A bacterium that causes food-borne illness grows flagella under stressful conditions

Escheria albertii, a cousin of E. coli, has been implicated in past food-borne illness outbreaks

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E. coli with tail-like flagella


Micro-organisms, especially bacteria, play essential roles in our bodies, especially in our guts. Some bacteria are beneficial, and some like E.coli are harmful. Another Escherichia strain (in the same genus as E. coli) named Escherichia albertii is also pathogenic to humans, causing diarrhea and food-borne illnesses.  E. albertii was identified for the first time during an illness outbreak in Bangladesh

Pathogenic bacteria like E. albertii are very motile, meaning they move around a lot. They are able to do this using hair-like structures called flagellaE. albertii was originally described as non-hairy bacterium and thus far has been considered to be a non-motile pathogenic micro-organism.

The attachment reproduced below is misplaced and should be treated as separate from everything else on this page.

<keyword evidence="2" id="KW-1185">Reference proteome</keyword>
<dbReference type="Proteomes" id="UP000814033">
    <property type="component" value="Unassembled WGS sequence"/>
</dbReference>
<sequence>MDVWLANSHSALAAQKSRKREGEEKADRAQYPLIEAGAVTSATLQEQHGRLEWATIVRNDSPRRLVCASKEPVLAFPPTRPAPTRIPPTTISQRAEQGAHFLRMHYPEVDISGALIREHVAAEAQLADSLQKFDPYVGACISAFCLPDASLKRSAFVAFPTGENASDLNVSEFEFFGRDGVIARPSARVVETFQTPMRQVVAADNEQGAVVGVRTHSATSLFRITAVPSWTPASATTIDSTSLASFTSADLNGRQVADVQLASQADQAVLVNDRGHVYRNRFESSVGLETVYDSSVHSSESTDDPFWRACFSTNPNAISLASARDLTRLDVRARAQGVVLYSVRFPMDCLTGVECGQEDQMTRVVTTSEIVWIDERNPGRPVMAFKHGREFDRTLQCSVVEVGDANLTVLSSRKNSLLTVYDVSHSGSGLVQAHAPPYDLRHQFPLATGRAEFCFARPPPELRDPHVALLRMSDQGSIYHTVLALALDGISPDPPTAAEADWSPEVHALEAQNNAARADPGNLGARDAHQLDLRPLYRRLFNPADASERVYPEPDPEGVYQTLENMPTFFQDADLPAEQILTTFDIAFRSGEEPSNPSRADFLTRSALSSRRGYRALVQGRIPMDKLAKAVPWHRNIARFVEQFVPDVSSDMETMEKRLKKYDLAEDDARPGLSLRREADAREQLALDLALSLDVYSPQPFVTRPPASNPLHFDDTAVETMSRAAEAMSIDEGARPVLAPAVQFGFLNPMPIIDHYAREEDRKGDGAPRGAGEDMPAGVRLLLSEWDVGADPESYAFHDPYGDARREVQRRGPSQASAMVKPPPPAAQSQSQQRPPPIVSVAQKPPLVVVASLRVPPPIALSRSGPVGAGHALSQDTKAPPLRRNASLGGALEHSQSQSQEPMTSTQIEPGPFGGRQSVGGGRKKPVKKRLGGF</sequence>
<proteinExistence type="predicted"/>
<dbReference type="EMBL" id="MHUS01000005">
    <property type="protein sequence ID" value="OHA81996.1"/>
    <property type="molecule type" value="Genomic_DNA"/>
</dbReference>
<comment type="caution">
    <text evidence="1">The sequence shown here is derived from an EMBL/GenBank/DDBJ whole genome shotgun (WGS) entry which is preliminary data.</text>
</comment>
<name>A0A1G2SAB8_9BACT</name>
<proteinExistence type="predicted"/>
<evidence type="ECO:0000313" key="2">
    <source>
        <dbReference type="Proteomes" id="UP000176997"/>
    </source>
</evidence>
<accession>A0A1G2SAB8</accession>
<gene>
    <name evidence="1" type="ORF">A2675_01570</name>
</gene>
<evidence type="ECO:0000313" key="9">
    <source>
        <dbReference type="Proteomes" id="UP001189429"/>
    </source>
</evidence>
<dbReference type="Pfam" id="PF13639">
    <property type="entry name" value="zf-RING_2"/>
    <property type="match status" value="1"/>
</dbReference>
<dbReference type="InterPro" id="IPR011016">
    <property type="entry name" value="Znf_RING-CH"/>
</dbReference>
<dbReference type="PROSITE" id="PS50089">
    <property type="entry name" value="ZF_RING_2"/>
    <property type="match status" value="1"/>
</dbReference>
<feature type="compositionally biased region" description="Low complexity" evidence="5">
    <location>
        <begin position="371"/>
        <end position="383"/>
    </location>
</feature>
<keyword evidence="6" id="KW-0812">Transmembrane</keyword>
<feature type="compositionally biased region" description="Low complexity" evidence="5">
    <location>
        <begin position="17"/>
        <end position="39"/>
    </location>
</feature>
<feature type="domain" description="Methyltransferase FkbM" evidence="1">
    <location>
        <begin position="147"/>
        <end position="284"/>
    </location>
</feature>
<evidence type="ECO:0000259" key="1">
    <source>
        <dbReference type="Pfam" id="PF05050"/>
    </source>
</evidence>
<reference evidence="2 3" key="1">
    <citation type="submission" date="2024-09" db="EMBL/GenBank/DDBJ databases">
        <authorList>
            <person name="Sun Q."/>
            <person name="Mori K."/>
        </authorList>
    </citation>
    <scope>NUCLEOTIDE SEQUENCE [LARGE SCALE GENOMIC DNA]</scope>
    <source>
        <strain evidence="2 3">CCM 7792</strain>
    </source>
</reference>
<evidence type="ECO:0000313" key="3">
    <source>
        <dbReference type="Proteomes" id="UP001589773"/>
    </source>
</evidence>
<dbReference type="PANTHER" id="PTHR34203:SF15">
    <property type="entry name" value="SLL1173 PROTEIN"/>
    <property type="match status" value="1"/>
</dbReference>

A new study led by Tetsuya Ikeda and a team at Hokkaido Institute of Public Health in Japan has found that this may not be true: stressful environments can stimulate E. albertii to make flagella. They showed that, despite the fact of having most of the genes needed for flagella, at normal temperature of 37 degrees Celsius this bacterial strain does not show any motility. But in conditions such as low salt and nutrient concentrations and colder temperatures (20 degrees C), the bacterium's flagellar genes are activated and it becomes motile. More motile cells can survival better under unfavorable conditions, making them more harmful to humans.